Late May, summer vacation, Memorial Day. a time to embrace the inner WW2 past life veteran. Where were you when you fell? If you had a past life in North Africa, running raids against Rommel's fuel dumps, and maybe died under the treads of Rommel's esteemed Afrika Corps, you will love Netflix streaming, whereon WW2 desert warfare is amply represented.
The tussel with Monty and Rommel has long captivated the cinematic imagination. On such a flat, harsh, unforgiving playing field, strategy is everything and both sides can get lost just trying to find the front. There are ample opportunities for stealth and skullduggery as front lines are hundreds of miles across. It's where scrappy outlaws and cunning commandos undertake missions where they wear any country's uniform but their own.
PLAY DIRTY (1969) goes for the existential vibe where that's concerned: tire repair, driving stolen trucks up a mountain, weathering a sandstorm, and other SORCERER-waiting-for-Godot-style existential tomfoolery. Michael Caine is the by-the-book officer, Nigel Davenport the hardened cynic, Nigel Green the dissolute, cynical and well-worn Colonel who plans the mission (another fuel dump, by Jove!) Together they shoot unarmed Red Cross workers, (nearly) rape a German nurse, kill innocent bystanders and otherwise commit egregious and unclean deeds in the name of 'the mission.' Also anachronistically, they blare tons of music on the jeep radio like it's goddamned Top 40. The acting is all good but the existential vibe a bit souring. Part of my yen for WW2 movies is that they provide a rare chance for noble Hawksian male camaraderie but PLAY DIRTY denies that fantasy, trying to shoehorn post-1969 Vietnam bitterness into pre-1945 history.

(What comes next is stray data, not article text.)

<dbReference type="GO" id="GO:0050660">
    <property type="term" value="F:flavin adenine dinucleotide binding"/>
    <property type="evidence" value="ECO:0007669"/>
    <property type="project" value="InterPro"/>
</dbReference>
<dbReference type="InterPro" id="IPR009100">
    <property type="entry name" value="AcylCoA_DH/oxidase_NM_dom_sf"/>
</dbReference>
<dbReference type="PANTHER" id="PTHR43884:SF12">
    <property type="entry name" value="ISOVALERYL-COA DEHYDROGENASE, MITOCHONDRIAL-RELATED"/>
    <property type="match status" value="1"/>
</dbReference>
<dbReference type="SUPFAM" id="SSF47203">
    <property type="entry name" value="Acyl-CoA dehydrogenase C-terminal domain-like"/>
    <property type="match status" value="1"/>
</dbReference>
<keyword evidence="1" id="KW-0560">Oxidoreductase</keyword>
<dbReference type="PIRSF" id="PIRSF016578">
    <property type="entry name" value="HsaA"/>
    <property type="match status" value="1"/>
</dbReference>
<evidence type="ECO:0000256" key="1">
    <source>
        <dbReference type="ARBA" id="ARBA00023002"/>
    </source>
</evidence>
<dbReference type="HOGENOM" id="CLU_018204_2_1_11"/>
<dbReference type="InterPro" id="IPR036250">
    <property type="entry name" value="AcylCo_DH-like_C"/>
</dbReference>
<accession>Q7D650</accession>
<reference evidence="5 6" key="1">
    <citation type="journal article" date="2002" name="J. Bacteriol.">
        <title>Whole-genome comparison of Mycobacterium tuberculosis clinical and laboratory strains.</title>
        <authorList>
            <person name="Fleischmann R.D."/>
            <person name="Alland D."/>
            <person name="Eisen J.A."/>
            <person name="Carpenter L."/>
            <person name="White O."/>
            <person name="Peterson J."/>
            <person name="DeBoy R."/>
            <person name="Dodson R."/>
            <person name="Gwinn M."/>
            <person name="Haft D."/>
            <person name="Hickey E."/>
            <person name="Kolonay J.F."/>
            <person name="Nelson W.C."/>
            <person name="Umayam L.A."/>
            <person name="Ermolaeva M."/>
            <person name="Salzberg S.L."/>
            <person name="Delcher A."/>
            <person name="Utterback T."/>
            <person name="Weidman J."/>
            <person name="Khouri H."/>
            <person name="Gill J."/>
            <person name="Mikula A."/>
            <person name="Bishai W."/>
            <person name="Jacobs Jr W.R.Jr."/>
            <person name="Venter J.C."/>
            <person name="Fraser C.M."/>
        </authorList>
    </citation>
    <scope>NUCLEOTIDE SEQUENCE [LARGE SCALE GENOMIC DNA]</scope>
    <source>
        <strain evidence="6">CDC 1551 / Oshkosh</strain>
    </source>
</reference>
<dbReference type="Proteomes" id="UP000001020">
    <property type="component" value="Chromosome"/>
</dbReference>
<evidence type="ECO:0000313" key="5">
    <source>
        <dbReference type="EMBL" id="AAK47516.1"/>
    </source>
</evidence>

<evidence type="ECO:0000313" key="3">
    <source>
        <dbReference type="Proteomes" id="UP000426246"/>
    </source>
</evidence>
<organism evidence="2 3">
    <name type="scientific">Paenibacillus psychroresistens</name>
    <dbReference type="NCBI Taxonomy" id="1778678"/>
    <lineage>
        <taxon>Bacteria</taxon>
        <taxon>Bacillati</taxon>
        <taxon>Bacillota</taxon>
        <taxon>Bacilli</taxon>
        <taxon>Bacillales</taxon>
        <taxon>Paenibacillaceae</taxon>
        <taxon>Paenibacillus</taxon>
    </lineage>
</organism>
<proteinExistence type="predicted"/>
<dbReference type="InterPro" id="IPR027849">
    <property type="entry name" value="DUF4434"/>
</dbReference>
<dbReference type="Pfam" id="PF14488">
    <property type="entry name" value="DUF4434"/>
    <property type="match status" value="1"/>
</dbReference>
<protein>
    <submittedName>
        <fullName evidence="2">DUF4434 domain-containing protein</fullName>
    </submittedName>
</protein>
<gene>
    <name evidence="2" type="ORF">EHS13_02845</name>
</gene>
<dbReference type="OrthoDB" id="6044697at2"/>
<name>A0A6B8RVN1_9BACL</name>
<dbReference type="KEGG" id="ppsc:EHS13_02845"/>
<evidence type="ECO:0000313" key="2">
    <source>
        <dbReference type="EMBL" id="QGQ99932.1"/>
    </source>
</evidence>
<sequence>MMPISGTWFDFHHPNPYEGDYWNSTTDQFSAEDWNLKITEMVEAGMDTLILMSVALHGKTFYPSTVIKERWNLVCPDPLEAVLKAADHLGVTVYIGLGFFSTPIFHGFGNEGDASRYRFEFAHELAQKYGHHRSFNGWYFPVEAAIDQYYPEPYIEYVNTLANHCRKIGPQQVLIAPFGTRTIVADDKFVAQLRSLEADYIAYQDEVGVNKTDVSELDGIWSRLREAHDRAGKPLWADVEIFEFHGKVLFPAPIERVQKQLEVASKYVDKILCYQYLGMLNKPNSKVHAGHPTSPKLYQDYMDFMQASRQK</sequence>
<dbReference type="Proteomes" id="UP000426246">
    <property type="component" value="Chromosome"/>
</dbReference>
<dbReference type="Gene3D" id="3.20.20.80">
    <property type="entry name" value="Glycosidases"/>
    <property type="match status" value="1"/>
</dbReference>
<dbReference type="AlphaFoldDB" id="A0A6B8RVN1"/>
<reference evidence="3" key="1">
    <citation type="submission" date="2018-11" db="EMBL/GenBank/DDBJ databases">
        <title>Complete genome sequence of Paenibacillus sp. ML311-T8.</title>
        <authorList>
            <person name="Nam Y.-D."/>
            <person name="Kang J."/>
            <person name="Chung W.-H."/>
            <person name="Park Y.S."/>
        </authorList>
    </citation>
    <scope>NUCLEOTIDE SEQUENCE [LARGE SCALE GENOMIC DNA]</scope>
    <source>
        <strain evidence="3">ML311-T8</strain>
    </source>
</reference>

When I see a war movie I want more than the begrudging respect of a few salts and an innocent German nurse nearly raped and then stabbed for no discernible reason. I want more than WAGES OF FEAR-style men in trucks minutiae. Hitler and Japan were the be-all and end all of ruthless evil. We can try to fathom the depths of soullessness we are all capable of, but even the cynical air of the late 1960's-early 70's Vietnam era which infuses both these films can't argue with that level of horror. Why bother souring us on the last chance we ever had to be truly the good guys? There's a time and place where we actually won the war, and no amount of Vietnam disillusion should cloud that up. Sometimes in showing how gritty and vile war is you only show how bitter and jaundiced you are, and PLAY DIRTY alas seems to think rubbing our noses in rotten behavior is a kind of Robert Aldrich shortcut to hip anachronistic CATCH 22-MASH-DIRTY DOZEN relevance. But cynicism should never cut so deep you start biting the hands that hold your tickets. Only on the Military Channel.